When James Shaw blogged about this 2005 O'Reilly Emerging Technology Conference presentation recently, I remembered enjoying it when IT Conversations first released it. So with James' fresh recommendation I thought I'd listen to it again; I listened to it a couple of times, actually. I'm down for all things ontological, baby. Did I ever tell you that I have Masters in Library Science? (Okay, only about eight times.) But hey, whether you've got a library degree from an ALA Accredited Institution or you're just interested in how information is organized, I think you'll really enjoy this podcast.
The presentation is titled "Ontology is Overrated: Links, Tags and Post-hoc Metadata," by Clay Shirky. Ontology has several definitions, but the main definition of ontology used by Shirky has to do with entities and their relations in the world, the essence of a thing, its "is-ness." Shirky argues that the attempt itself to create a perfect ontological system is ill-conceived, and that categorization should be organically created from the bottom-up. More on how that works later.
Shirky describes the Periodic Table of Elements as a categorization scheme that comes about as close to perfect by describing the thing's essence as you can come, where you get both "descriptive and predictive value."
This is something James mentioned in his post. The essence of a book is "book." The Library of Congress categorization scheme looks like a high-order, hierarchical view of the world, but the system really exists to optimize linear seek time of books on shelves. The real goal of categorization schemes for things like libraries is to optimize physical storage, not the intellectual capacity of the content. "Ideas can be all over the place; it is the book that has to be in one place." These schemes may look like the organization of ideas, but they are more about the organization of the containers of those ideas. There is no shelf, no physical storage container for ideas.
Yahoo began with categorization, a metaphor for the shelf, and Google came along and said there is no shelf. Google actually came up with a categorization service similar to Yahoo's but removed it because no one was using it.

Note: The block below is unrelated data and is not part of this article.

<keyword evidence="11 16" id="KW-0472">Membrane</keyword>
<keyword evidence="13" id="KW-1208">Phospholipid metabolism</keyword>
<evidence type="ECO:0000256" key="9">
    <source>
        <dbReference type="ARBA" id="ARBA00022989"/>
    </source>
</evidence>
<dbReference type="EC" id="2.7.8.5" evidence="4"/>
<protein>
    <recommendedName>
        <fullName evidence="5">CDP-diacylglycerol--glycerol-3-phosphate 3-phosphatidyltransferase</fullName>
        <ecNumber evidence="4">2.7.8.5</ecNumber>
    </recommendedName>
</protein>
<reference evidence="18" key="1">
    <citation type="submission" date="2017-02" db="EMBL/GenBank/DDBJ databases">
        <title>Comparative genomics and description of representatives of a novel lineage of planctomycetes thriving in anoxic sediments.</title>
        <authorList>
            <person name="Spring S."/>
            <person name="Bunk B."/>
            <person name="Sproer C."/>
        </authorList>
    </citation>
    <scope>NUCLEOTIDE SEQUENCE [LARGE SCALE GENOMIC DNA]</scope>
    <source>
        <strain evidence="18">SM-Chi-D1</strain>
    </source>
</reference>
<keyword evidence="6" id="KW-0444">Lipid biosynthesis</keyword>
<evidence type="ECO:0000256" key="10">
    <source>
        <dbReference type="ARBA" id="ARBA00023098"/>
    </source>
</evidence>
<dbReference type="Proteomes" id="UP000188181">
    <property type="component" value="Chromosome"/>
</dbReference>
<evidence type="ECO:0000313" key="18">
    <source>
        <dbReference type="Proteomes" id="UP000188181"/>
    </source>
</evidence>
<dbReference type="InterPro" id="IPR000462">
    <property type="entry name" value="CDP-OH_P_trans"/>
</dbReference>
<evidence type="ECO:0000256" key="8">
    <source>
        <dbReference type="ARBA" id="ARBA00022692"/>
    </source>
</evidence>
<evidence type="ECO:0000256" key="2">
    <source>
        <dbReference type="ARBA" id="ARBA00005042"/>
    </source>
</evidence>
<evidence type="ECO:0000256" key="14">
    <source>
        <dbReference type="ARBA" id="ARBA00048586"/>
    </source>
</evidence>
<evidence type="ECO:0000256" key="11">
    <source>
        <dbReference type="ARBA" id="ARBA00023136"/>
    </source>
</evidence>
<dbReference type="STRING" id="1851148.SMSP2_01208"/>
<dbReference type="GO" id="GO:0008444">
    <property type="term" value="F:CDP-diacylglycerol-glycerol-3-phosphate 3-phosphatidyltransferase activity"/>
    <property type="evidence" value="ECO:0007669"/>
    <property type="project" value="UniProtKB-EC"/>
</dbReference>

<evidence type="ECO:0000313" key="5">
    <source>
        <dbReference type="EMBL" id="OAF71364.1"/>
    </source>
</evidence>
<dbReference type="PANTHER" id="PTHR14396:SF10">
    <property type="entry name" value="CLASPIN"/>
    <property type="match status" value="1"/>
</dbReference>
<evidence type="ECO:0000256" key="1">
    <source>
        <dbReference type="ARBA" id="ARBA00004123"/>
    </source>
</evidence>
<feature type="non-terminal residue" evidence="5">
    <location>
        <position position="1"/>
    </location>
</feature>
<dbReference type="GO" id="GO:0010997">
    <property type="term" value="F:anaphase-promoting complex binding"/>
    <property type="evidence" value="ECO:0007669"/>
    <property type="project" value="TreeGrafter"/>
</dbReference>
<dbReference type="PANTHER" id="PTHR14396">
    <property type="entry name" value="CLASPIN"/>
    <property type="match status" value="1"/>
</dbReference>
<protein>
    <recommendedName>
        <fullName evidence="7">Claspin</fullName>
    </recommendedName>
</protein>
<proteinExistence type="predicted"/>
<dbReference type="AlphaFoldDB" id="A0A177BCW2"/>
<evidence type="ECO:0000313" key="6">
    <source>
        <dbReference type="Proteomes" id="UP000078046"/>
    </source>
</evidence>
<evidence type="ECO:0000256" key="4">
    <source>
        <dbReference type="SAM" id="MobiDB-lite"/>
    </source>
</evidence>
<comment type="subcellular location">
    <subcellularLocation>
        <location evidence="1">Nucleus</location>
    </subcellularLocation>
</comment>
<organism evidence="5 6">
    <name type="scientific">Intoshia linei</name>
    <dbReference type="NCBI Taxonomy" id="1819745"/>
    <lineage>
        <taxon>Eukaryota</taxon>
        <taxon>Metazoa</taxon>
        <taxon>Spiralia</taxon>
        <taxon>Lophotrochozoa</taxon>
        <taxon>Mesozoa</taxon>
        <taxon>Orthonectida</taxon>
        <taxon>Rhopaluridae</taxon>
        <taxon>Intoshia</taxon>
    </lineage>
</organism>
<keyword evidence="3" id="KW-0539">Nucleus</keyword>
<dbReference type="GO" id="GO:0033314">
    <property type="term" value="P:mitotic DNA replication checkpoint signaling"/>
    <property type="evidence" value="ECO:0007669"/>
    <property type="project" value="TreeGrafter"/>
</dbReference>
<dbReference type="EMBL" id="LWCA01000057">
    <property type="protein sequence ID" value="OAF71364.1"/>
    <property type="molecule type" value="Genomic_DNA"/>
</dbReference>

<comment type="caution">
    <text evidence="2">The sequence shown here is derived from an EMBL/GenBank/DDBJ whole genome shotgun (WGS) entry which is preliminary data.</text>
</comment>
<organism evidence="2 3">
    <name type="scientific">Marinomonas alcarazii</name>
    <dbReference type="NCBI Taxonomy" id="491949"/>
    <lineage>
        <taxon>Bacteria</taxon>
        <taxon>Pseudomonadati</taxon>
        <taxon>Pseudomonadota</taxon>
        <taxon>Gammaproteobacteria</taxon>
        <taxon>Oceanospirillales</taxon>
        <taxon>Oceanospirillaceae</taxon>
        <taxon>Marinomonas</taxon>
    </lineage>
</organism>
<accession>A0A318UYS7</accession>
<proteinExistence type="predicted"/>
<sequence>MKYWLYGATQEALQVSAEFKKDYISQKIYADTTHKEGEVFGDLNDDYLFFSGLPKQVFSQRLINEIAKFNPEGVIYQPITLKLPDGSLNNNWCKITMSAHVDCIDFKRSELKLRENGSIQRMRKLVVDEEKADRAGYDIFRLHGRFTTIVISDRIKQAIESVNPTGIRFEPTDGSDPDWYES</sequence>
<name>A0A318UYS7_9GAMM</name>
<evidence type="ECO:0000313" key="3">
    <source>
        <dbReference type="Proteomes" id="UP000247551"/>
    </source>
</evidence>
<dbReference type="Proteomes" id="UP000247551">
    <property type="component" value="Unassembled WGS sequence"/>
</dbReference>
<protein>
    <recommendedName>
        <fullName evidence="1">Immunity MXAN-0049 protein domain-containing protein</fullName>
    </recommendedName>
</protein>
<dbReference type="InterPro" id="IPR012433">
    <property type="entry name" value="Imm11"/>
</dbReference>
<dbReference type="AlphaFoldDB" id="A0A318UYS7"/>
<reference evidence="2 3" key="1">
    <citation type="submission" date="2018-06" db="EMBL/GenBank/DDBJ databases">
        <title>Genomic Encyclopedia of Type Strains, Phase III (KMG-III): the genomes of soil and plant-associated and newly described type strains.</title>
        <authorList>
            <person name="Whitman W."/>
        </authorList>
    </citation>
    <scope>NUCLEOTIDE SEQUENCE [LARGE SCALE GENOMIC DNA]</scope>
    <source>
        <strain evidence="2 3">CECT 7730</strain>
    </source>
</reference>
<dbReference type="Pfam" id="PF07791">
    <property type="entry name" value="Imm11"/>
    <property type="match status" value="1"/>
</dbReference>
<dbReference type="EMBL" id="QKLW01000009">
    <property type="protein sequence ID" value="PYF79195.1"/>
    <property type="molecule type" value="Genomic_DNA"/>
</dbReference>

Those who create the categorization schemes have the power, and can override the users' needs. The search paradigm is the opposite.
You can't collapse many terms without signal loss. "Movie people don't want to hang out with Cinema people."
"The Cataloger looks at the Delicious tag 'to read' in horror. This is context dependent and temporary. But so was East Germany!"
The merging of tags derives something from the content, creating overlap, not synchronization. People who tagged this "one thing" often tagged it "another thing" as well. Users and time are core attributes. With user-generated categorization you can start to do things like inclusion, exclusion, grouping and decay. From user and world will come groups. Signal loss in this approach is from expression, not compression, and is due to the multiplicity of points of view, or people coming to the terms from different contexts. The filtering is done post-hoc. It can be argued that this bottom-up categorization scheme needs an editor, but no, filtering is being done by the public, by the user requests themselves.
If we, from many different points of view, can roll-up terms which have value in aggregate, it should be done without any ontological goals. It is all context-dependent, and will become a radical break from tradition categorization schemes in building new ordering systems around the flexibility of the link.